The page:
John Hoggarth was Joint Artistic Director of the National Youth Theatre 2003-2008. As a writer and director John has developed a reputation for nurturing comedy talent, and has seen collaborations lead to Perrier nominations, and the winning of both the ‘So You Think You’re Funny?’ award and the BBC New Talent award.

John and Ria are co-founders of the critically acclaimed Iron Shoes, previously Associate Company at the Bush Theatre. They have received two Scotsman Fringe First Awards for Mad About The Boy by Gbolahan Obisesan and Crush by Paul Charlton, and been nominated for several others including Best of the Fringe New York Award, whatsonstage Best Off West End Production, and two Stage Acting Awards. They have worked closely with The North Wall over the last few years as co-directors on several ArtsLab projects, and have a strong reputation for nurturing and supporting the talents of young and emerging artists.

Ria Parry and John Hoggarth’s appointment coincides with the tenth anniversary of The North Wall. Over the last decade, the venue has established itself as an innovative performance and gallery space for Oxford and beyond. With a deliberate emphasis on offering alternatives to the mainstream, the eclectic public programme has featured a number of celebrated theatre companies from across the UK, including Paines Plough, Theatre Ad Infinitum, 1927, Shared Experience and Out of Joint.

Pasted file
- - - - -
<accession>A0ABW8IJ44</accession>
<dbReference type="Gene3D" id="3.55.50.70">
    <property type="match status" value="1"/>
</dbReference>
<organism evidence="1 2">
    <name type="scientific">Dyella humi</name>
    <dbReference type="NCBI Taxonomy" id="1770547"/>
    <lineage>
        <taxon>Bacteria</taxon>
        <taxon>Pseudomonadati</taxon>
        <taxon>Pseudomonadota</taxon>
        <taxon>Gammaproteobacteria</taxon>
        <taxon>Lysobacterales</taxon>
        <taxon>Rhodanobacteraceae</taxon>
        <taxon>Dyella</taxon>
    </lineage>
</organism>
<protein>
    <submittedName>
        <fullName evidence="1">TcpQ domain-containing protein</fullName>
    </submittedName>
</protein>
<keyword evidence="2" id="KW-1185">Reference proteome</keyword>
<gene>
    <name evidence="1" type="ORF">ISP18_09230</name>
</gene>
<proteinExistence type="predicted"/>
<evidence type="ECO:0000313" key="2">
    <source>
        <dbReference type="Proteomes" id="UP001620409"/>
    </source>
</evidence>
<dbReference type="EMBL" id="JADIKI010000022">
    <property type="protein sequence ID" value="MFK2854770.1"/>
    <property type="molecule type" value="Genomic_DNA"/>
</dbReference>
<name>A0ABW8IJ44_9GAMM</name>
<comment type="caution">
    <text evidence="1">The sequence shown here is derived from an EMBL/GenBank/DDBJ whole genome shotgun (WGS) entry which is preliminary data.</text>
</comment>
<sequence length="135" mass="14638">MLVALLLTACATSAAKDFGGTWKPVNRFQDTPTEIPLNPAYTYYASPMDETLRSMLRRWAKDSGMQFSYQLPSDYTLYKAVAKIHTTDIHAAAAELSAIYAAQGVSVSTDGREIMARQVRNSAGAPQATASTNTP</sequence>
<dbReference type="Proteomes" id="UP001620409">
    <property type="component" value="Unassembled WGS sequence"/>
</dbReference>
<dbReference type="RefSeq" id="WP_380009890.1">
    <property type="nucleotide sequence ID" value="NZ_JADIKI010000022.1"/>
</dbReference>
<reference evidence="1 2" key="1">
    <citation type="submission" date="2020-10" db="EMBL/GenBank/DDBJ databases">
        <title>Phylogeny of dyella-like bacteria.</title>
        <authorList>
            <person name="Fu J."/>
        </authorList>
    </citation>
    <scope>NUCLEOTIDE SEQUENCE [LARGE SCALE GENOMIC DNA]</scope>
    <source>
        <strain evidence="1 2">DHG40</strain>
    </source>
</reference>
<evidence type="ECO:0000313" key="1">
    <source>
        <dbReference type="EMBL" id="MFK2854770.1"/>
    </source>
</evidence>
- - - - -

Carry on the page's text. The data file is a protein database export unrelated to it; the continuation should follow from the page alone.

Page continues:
Theatre Royal Bath and Bath College launch brand new BATH THEATRE ACADEMY.Theatre Royal Bath is pleased to announce an exciting and ambitious new partnership with Bath College. The newly-formed Bath Theatre Academy will offer students studying on the full-time Level 3 UAL Performing and Production Arts course at Bath College a unique curriculum that combines a practical introductory theatre programme with real-life industry experience.

The Performing and Production Arts course will be delivered at both the Theatre and the College, and is aimed at students aged 16 and over. Students will have weekly use of professional rehearsal studios as well as access to the world-renowned Theatre Royal Bath and its three dedicated performance spaces.

Jon Domaille, Head of Creative Arts and Enterprise at Bath College, comments, “We are incredibly excited about this innovative partnership.  This venture will provide our students with a clear ‘line of sight’ into the performing arts industry. To have professionals from the world of performance and production feeding directly into our curriculum is invaluable and will provide our learners with vocationally relevant, exciting and memorable experiences in a professional and creative environment.”

James Moore, Course Leader and Acting Head of Creative Learning at Theatre Royal Bath, has designed the new course to work with the theatre. “The creative curriculum empowers students to begin making choices about the theatre makers that they would like to be, drawing on their interests and allowing for student lead progression. Working in a professional theatre will allow students to be fully immersed within the world of theatre making, enabling a fully rounded experience of the standards and expectations of a professional theatre maker.”

The new course will offer: